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Five EU leaders complain about vaccine allocation gulf

Five EU member states have called for a summit to discuss "huge disparities" in vaccine deliveries across the bloc. Austria's chancellor has suggested some nations may have signed secret contracts with manufacturers.

By: Deutsche Welle |
March 14, 2021 12:15:49 am
Austrian Chancellor Sebastian Kurz even suggested on Friday that some EU members might have signed secret contracts with vaccine companies in order to receive more doses than stipulated under EU-wide agreements. (Image: Schott)

Five EU member states have called for a summit to discuss “huge disparities” in vaccine deliveries across the bloc. Austria’s chancellor has suggested some nations may have signed secret contracts with manufacturers.

Austria, the Czech Republic, Slovenia, Bulgaria and Latvia have claimed that vaccine deliveries to EU member states are not being carried out on an equal basis and have called for a summit to discuss the matter.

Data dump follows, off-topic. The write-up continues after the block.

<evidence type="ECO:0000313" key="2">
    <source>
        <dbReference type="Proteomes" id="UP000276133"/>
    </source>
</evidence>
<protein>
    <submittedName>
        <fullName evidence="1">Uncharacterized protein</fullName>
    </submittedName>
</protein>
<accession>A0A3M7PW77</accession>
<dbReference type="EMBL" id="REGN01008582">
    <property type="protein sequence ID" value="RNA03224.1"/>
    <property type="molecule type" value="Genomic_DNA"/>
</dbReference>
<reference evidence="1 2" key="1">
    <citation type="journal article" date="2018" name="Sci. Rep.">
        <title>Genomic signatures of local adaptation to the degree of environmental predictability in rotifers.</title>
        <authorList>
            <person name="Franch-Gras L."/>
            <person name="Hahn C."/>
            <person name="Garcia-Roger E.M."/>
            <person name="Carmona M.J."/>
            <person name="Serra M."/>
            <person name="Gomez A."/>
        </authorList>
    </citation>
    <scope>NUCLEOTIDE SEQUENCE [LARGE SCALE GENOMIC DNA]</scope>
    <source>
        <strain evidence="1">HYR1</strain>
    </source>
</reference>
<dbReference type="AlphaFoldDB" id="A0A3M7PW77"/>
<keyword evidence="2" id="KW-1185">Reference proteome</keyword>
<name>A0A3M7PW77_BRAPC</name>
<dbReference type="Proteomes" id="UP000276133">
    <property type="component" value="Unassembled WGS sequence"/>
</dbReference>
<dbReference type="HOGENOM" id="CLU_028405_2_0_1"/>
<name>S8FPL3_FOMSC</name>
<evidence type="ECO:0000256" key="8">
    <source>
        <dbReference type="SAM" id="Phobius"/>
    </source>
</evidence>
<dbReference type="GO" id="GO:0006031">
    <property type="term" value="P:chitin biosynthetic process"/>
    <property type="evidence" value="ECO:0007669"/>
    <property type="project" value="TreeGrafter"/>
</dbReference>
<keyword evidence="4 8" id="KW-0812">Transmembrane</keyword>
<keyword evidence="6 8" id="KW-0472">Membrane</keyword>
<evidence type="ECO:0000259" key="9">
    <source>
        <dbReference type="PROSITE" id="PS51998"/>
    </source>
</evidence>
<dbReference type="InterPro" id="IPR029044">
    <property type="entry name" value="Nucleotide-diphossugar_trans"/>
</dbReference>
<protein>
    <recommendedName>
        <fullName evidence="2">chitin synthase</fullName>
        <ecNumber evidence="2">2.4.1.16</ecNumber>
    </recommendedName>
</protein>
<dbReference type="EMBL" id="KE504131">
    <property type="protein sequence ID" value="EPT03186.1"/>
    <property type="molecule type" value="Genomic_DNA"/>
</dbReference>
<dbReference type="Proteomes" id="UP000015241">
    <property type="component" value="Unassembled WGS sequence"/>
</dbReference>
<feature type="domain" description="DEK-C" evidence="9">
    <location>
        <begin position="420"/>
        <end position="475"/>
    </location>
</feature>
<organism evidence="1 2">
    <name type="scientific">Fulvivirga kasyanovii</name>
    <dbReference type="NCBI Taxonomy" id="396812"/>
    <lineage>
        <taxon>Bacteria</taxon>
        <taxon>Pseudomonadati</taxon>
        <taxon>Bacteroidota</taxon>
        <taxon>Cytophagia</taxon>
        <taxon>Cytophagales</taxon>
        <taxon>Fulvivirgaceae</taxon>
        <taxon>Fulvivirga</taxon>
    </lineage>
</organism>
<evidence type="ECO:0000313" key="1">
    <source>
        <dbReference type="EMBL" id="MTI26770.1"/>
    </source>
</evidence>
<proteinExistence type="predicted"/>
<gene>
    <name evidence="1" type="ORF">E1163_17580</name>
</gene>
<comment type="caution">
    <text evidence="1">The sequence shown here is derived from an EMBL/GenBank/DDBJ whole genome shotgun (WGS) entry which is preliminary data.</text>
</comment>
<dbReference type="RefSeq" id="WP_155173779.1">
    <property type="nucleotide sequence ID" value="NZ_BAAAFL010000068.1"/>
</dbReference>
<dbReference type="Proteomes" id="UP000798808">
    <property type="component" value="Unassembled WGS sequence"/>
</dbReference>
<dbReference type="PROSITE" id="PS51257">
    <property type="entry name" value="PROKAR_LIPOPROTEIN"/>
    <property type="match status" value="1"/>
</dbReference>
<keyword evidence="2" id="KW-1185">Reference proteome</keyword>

In a letter to top EU officials published on Saturday, they said the current system “would continue creating and exacerbating huge disparities among member states by this summer, whereby some would be able to reach herd immunity in a few weeks, while others would lag far behind.”

Austrian Chancellor Sebastian Kurz even suggested on Friday that some EU members might have signed secret contracts with vaccine companies in order to receive more doses than stipulated under EU-wide agreements.

Kurz said the Netherlands and Denmark had access to many more doses per capita than Bulgaria or Croatia, for example.

Claims rejected

But Kurz’s own Health Ministry has rejected the chancellor’s claims, saying negotiations had been “very balanced and transparent.”

The EU has said the distribution of the vaccines takes place on a per capita basis. An EU spokesman said that member states could “ask for less or more of a given vaccine” if desired, however.

Another EU official said Saturday that “the coordination in the fight against the pandemic” had already been placed on the top of the agenda for the next summit, scheduled for the end of March.

The vaccine rollout in the EU has so far been sluggish in comparison with many other countries. Authorities have blamed the slow tempo on supply and delivery problems.

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